Cookbook:Cottage Cheese

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Cottage Cheese

Cookbook | Recipes | Ingredients | Cheese

Cottage cheese is a class of tangy fresh cheeses. The term cottage cheese is often confused with or inappropriately applied to other fresh curd cheeses, such as queso fresco, paneer, and quark.

Characteristics edit

All varieties of cottage cheese are made by culturing milk before setting with rennet, cutting, and cooking the curds as when making several other cheeses.[1][2] The curds are then drained of whey, which is where the varieties begin to differentiate themselves.[3]

Cottage cheese proper, with large curds and moist "dressing"

Cottage cheese edit

Cottage cheese proper is the moistest of the varieties,[4] which is caused both by draining less of the whey and by mixing the curds with a variable but small amount of soured milk and/or cream.[1][3][5] The curds can range from small to large,[6] though they often maintain their individual character,[3] and the exact moisture and fat contents will differ depending on the producer.[1][7]

Farmer's cheese—note the dry texture

Farmer's cheese edit

This variety is made by pressing a large amount amount of liquid from the curds instead of simply draining it.[3][7][8] It tends to have a grainy texture instead of distinct pieces of curd, which together with the lower moisture content makes farmer's cheese sliceable and crumbly.[3][6][8] Some European varieties may be more like quark in texture or may even be called quark.[8][9]

Pot cheese edit

Pot cheese is somewhere between cottage and farmer's cheeses, without a precise definition. Generally speaking, it is drier than the former but moister than the latter.[3][6][9]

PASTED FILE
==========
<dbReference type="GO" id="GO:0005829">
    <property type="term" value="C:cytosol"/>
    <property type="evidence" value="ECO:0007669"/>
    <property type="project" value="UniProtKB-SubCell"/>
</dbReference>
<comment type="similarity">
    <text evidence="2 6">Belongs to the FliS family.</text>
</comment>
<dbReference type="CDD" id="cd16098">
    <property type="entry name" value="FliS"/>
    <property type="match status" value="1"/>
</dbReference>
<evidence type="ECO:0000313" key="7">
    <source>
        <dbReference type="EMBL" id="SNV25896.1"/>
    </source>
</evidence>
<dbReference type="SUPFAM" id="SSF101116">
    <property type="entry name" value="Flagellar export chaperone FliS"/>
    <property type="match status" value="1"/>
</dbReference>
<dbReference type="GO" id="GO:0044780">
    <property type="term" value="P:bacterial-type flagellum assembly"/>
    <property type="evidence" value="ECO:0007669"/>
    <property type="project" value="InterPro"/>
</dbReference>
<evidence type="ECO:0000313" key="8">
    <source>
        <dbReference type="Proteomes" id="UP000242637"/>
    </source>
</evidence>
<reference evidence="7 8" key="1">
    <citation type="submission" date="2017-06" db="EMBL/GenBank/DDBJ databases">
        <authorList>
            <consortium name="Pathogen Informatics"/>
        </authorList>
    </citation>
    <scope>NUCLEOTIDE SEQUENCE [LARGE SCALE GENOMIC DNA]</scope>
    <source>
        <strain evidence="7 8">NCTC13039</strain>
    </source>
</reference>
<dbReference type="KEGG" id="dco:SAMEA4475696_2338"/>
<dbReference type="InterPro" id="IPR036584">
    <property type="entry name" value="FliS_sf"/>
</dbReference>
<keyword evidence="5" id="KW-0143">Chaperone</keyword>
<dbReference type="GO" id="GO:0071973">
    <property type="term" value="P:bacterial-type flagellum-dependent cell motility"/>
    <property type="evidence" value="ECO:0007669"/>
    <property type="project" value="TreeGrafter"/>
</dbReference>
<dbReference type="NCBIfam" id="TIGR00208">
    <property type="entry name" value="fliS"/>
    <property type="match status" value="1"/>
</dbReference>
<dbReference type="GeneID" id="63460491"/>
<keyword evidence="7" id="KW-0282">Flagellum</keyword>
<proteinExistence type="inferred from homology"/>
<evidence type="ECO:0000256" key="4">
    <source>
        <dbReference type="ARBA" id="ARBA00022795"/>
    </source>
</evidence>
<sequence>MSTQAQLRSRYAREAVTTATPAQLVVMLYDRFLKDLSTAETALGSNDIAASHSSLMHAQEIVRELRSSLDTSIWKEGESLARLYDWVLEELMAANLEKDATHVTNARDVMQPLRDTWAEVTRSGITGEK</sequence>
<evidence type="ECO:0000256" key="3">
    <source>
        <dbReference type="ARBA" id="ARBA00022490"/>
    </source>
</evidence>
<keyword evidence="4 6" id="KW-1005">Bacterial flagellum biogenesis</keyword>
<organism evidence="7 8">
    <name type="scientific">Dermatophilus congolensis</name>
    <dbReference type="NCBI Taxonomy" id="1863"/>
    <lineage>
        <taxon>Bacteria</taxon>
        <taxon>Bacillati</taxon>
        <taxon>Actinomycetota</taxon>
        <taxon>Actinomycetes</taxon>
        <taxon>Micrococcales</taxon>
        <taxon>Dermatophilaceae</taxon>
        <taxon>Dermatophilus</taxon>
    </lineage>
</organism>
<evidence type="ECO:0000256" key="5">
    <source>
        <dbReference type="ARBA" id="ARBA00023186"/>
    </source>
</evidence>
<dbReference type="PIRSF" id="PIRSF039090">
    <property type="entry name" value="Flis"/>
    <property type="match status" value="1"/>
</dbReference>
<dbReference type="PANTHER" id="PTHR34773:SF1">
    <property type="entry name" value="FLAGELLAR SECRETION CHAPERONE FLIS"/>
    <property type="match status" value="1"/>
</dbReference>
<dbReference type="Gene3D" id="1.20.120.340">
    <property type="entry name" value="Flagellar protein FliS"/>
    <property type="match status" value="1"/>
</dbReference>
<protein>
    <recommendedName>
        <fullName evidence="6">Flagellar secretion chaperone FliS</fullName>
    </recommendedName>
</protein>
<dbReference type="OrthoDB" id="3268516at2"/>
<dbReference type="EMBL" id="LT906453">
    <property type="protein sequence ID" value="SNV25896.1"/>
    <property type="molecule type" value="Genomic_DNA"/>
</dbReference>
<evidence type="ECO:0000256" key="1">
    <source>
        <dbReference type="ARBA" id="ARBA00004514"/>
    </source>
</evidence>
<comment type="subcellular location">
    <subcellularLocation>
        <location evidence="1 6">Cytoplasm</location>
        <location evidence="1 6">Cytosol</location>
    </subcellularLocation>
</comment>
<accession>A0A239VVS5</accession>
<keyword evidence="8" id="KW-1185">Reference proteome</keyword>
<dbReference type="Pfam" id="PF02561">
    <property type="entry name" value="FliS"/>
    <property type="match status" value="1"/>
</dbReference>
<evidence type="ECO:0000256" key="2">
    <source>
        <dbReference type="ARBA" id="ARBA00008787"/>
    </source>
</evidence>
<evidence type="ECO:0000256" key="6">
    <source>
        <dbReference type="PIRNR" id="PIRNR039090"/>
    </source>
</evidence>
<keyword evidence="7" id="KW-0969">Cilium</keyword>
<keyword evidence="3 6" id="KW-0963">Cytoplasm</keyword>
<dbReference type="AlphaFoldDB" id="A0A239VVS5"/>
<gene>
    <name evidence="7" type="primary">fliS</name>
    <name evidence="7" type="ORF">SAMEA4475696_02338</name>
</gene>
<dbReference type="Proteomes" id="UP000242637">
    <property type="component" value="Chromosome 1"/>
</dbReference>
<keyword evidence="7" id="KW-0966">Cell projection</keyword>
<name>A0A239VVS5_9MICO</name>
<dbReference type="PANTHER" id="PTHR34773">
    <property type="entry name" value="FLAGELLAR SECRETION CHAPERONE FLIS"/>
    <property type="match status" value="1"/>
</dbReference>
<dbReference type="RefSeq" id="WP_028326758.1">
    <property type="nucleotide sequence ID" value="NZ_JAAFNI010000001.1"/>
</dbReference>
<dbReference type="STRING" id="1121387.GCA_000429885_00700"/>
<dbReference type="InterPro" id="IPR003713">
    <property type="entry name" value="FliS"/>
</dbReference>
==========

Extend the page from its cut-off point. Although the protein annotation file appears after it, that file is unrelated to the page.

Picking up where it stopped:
Selection and storage edit

Because moisture content is often critical to dishes, it's important to make sure you select the correct variety. Since the terminology may be used imprecisely, when in doubt, try to clarify what exactly is called for in a given recipe. As a fresh cheese, it must be stored in the fridge[2]—depending on the preservative and moisture content, it can last for a little while before becoming unsafe to eat, but it will get increasingly sour and watery as it ages.[1][3]

Use edit

Cottage cheeses can be eaten straight or with fruit, much like yogurt, or incorporated into other dishes. Farmer's cheese is often used as a filling in a variety of sweet and savory pastries, dumplings, and custards.[6][7] These include pierogi, some European varieties of cheesecake, and blintzes.[8]

Substitution edit

Depending on the desired application, different cottage cheeses may be substituted for each other. For example, moist cottage cheese proper can be pressed and milled to produce a dry, grainy farmer's cheese. A particularly dry and/or curd-y quark may also make a reasonable substitute for cottage cheese if required. Try and see what exact characteristics are required for the recipe, and then adjust accordingly.

Recipes edit

References edit

  1. a b c d "What's Going On With Cottage Cheese?". Serious Eats. Retrieved 2024-05-01.
  2. a b Wolke, Robert L. (2011-01-12). What Einstein Told His Cook 2: The Sequel: Further Adventures in Kitchen Science. W. W. Norton & Company. ISBN 978-0-393-07982-1.
  3. a b c d e f g Kipfer, Barbara Ann (2012-04-11). The Culinarian: A Kitchen Desk Reference. Houghton Mifflin Harcourt. ISBN 978-0-544-18603-3.
  4. Gisslen, Wayne (2014-04-15). Professional Cooking. Wiley. ISBN 978-1-118-63672-5.
  5. Hill, Louella (2015-04-14). Kitchen Creamery: Making Yogurt, Butter & Cheese at Home. Chronicle Books. ISBN 978-1-4521-3048-4.
  6. a b c d Rinsky, Glenn; Rinsky, Laura Halpin (2008-02-28). The Pastry Chef's Companion: A Comprehensive Resource Guide for the Baking and Pastry Professional. John Wiley & Sons. ISBN 978-0-470-00955-0.
  7. a b c Friberg, Bo (2016-09-13). The Professional Pastry Chef: Fundamentals of Baking and Pastry. Wiley. ISBN 978-0-470-46629-2.
  8. a b c d "What Exactly Is Farmer's Cheese? | America's Test Kitchen". Retrieved 2024-05-01.
  9. a b Severson, Kim (2018-06-26). "A Guide to Soft Fresh Cheeses: Cottage Cheese, Mascarpone and More" (in en-US). The New York Times. ISSN 0362-4331.